Writing for UNICEF #6 – Fundraiser ends June 30 – Double your donation

On May 18, 2021, participants from Kenya to California wrote in response to Covid-themed paintings by children, teenagers and young adults from around the world. Our fundraiser will remain open for two more days, until June 30th. All donations will be matched, pound for pound, by the Pears Foundation! Click here to donate.

In this, our last post, we have writing from Madge O’Callaghan, Aideen Walsh and Paula Gilvarry.


Madge O’Callaghan, Co Clare, Ireland

Image credit: “Healthcare Heroes” by Muzzamil Mughal, Pakistan

muzzamil-mughal-pakistanShashi Dhar is sick and tired of being sick and tired. Another old woman gasping her last breath. Shashi holds her hand and sings softly to her. Her family didn’t make it on time to see her. Two strong sons and a fine daughter, laid low or living in another country, Shashi guessed.

Shashi caresses the cracked dry skin of his charge, willing her to die quickly, painlessly. Another one, and another and another. How many was that now? Old women and old men outliving their usefulness. Sure who would miss them? Hadn’t they lived long enough anyway?

No flatline. No unplugging. The most he can do is offer slow release pain meds – saturating the old woman’s lungs with morphine, watching her as she slowly draws a last rattling breath and flicks open her eyes, wide and accusing.

Shashi sings softly, all the old tunes that his mother taught him at her knee. He sings songs about boats on rivers that he’s never seen; about love of people in strange and foreign places; about children and insects and cows and horses and bees and snakes. He dredges up memories of songs that he thought he had long forgotten and when he could sing no more he reaches inside himself further for yet another song. The old woman wasn’t dead yet. Her heart was strong. She fought until there was no fight left in her. Then she relented, gave a soft sigh and she was gone.

Shashi went to the next bed. He held the hand of the woman lying in the bed. He sings to her until she too slips peacefully beyond him.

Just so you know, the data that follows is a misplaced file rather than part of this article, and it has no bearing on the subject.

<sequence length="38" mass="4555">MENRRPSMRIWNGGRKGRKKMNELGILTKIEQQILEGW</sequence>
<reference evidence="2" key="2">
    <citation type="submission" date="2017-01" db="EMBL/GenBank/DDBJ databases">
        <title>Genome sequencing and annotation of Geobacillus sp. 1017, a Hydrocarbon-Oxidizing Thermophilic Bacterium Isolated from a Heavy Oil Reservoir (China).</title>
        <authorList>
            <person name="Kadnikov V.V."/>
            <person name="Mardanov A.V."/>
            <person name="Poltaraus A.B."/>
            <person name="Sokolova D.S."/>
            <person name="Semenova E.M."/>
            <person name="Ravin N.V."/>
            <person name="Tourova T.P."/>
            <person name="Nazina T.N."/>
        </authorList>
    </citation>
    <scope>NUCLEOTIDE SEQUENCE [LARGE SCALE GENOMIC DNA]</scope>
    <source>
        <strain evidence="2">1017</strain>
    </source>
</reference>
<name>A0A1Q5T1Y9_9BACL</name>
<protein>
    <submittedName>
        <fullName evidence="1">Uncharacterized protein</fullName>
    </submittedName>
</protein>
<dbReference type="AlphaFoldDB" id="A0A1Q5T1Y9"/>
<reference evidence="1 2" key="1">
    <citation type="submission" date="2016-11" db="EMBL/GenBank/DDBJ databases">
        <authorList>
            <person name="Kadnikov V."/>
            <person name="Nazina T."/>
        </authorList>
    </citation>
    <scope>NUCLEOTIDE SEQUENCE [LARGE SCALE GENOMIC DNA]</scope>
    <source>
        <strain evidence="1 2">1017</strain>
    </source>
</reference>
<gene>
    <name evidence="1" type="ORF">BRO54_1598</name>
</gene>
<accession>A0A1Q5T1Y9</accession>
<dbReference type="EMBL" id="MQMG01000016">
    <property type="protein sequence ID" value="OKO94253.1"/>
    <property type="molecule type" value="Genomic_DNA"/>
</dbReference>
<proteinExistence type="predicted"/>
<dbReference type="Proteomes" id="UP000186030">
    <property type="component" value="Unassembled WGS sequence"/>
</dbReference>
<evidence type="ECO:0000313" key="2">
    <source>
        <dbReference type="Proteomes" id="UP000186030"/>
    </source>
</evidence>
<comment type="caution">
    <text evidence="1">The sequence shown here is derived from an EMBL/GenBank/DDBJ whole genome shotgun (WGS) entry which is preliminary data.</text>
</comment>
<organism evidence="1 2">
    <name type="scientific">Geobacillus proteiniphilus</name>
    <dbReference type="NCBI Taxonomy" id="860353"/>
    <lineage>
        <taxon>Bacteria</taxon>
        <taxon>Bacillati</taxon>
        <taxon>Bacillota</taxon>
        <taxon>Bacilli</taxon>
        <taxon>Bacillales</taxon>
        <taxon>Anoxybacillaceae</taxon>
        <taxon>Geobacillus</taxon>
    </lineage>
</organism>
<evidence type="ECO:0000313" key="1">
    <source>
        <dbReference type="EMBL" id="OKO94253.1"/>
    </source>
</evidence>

Aideen Walsh, Co Leitrim, Ireland

Image credit: “You Are Not Alone”, Samira Mammadova, Azerbaijan.

That was the year we unhooked 
our tentacles from the world
and watched it stand still;
Found the music of birdsong, laughter, tears
and the joyful silence of togetherness.
A year stolen from the world yet spent together.
Reflecting a time we may never have again.


Paula Gillvarry, Co Sligo, Ireland

Image credit: “Wild Imagination” by James Moonan, Ireland

It is grey inside.  I am grey. Life is grey, no school, no sport, no anything
My parents are on top of me, all the time
Feckin Armageddon since March 20
Zombies would be better
This is zombie land by a thousand
My room is grey, I am grey, my parents used to be fun, well for parents they were fun
And they went out to work, came home with news
Now they are on compute all day and only watch Covid news
I hate bloody Covid
I want to beat it, burn it, obliterate it
But it's too clever
It's a virus
I know about viruses on computers
And now the virus in us “humans’
Are we humans still?  Seems to me we have become the zombies… Ha ha, hysterical
I want to go out the door, kick a football around, hang around that park bench where the girls used to sit, especially when Sarah was there
Sarah... I see her colours, bright red, cobalt blue, iridescent green
She shimmers in my mind
She sometimes walks past the house with her parents, masks on taking their daily walk… good for your mental health, that really annoying voice says on the radio.
I hate the radio now
I will live in my head with Sarah,
We will fly to Africa on Pink Flamingos, feed fat racoons,
I will give her a giant sunflower and secretly long for a sweet Sarah kiss in return
We will sit on the grass in the park and she will make a daisy chain, using her finger nail to close the chain.
She will lean in towards me and place her offering over my head
As it falls over onto my neck I lean forward to kiss her
Knock, knock
My bedroom door is shaking
Sean, did you not hear me?
It's grey again

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